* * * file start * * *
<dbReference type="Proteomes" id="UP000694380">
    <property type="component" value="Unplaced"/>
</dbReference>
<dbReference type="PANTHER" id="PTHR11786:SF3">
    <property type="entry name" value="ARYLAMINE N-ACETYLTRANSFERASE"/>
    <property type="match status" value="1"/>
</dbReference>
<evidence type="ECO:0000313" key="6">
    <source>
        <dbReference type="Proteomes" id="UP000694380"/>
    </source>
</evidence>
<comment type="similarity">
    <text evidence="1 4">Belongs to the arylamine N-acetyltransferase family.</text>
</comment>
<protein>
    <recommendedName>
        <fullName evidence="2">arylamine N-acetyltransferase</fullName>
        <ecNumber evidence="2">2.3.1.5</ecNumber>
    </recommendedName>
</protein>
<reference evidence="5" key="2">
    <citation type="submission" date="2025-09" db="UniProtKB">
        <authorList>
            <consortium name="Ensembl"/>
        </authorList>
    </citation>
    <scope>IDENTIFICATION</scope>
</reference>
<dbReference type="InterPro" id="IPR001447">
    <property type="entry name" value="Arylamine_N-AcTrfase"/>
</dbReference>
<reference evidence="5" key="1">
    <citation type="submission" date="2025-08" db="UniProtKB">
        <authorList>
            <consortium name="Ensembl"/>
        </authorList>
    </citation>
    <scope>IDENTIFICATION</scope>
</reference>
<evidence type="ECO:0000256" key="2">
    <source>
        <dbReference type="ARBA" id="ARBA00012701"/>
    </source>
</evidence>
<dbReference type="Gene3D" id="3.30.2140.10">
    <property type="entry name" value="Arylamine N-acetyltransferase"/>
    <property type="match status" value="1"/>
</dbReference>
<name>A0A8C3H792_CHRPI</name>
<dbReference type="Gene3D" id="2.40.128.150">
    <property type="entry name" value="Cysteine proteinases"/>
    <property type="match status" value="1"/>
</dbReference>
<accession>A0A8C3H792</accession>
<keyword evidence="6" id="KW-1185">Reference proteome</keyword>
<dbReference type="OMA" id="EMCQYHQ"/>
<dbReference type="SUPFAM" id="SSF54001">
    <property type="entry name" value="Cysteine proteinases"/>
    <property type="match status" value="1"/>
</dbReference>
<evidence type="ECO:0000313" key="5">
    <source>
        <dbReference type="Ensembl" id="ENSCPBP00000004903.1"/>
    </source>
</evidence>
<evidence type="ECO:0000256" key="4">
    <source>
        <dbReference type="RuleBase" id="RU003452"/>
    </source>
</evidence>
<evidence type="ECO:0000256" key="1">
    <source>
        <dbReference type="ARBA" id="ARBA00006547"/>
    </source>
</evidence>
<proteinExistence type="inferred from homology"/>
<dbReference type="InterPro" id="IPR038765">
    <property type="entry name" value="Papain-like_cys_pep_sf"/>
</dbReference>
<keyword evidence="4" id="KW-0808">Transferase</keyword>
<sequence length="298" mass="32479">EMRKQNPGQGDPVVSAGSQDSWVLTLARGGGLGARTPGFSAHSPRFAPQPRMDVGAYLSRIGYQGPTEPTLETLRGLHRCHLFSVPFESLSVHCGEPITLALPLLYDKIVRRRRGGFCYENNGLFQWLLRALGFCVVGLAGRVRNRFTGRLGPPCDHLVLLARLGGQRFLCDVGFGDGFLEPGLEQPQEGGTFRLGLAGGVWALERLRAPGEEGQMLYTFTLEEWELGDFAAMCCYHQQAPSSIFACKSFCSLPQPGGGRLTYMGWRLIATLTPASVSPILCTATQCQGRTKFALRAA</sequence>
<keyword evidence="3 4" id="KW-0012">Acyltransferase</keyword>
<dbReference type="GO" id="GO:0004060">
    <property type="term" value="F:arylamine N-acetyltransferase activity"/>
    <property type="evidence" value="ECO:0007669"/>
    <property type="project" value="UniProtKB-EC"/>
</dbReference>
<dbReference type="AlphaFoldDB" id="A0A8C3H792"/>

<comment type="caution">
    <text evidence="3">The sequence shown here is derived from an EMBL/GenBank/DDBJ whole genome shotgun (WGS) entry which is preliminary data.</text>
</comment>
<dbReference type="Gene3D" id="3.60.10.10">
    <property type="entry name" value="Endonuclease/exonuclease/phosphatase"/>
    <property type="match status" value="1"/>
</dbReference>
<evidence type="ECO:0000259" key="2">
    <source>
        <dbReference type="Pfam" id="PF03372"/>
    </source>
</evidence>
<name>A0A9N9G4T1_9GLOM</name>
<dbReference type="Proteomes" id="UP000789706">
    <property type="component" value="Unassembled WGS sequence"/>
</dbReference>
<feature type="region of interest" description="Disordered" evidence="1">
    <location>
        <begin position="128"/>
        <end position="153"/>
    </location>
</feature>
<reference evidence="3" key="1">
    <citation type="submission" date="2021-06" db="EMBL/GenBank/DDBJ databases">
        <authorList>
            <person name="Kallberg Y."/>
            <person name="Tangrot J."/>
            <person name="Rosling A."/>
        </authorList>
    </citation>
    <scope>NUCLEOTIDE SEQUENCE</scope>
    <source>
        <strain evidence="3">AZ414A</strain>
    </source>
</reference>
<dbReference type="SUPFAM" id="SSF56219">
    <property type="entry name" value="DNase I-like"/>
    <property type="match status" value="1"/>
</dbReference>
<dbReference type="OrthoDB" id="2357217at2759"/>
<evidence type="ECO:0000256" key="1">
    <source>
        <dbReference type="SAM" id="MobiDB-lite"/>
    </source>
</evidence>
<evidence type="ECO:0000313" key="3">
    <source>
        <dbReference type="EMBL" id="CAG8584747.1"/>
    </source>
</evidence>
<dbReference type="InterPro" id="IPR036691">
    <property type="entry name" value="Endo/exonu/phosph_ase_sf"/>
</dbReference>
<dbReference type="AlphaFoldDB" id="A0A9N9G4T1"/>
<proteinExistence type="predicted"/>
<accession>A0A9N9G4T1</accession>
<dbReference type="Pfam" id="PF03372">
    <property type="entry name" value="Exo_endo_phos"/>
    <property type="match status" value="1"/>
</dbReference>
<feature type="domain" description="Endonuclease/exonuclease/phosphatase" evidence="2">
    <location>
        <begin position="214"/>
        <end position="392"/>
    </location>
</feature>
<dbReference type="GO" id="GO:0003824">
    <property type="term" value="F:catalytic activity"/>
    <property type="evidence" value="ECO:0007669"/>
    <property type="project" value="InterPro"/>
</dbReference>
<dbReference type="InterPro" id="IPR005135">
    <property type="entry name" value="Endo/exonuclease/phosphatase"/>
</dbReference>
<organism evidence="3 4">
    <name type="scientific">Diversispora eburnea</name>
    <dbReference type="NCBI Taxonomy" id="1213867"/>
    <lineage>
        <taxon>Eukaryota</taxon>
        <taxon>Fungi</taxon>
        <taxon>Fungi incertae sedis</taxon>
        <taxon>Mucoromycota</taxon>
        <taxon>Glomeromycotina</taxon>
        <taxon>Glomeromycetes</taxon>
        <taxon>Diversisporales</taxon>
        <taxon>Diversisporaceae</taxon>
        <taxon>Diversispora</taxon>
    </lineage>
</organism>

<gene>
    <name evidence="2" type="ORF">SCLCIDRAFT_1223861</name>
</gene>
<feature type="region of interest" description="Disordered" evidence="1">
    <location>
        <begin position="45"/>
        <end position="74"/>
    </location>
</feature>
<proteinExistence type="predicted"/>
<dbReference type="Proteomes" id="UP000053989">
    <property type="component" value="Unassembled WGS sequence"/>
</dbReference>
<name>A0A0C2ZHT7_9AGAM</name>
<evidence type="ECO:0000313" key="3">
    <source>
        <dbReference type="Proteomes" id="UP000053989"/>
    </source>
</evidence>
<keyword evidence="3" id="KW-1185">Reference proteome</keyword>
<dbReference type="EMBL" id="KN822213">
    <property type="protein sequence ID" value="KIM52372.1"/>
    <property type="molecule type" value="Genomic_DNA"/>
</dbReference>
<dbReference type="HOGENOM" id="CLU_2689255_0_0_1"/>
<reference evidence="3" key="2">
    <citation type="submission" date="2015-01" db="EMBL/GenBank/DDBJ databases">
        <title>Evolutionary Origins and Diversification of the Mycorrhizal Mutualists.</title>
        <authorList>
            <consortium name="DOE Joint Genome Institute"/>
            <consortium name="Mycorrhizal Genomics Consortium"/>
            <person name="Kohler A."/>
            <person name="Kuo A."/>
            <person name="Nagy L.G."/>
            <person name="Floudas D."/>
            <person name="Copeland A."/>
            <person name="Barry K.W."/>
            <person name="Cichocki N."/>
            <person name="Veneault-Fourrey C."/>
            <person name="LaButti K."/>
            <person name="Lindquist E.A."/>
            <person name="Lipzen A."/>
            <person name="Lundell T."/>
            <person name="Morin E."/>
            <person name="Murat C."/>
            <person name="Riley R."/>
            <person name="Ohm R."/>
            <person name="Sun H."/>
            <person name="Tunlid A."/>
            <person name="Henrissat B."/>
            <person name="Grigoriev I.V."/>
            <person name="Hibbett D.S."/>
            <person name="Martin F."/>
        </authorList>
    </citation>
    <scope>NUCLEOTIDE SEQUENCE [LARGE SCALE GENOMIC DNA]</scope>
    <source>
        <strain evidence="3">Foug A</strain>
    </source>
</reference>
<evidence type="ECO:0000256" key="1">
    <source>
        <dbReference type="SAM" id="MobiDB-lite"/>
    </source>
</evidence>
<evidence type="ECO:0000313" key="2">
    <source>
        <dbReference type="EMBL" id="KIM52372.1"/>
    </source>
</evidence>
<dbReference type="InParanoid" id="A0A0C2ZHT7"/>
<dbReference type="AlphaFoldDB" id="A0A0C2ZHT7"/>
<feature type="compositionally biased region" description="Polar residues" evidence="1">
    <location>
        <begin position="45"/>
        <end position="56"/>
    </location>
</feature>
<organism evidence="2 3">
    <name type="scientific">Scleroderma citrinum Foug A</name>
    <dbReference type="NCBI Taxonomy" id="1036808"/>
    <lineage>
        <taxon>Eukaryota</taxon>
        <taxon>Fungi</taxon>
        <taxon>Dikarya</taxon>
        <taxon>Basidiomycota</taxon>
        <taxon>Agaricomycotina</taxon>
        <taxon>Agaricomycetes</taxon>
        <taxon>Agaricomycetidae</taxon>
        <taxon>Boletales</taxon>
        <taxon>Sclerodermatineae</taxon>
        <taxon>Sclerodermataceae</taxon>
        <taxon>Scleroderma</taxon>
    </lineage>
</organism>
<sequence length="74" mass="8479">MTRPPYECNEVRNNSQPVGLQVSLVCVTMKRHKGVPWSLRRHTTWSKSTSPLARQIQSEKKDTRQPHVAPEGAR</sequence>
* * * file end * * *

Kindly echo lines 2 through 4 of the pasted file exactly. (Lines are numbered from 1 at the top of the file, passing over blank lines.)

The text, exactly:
    <property type="component" value="Unplaced"/>
</dbReference>
<dbReference type="PANTHER" id="PTHR11786:SF3">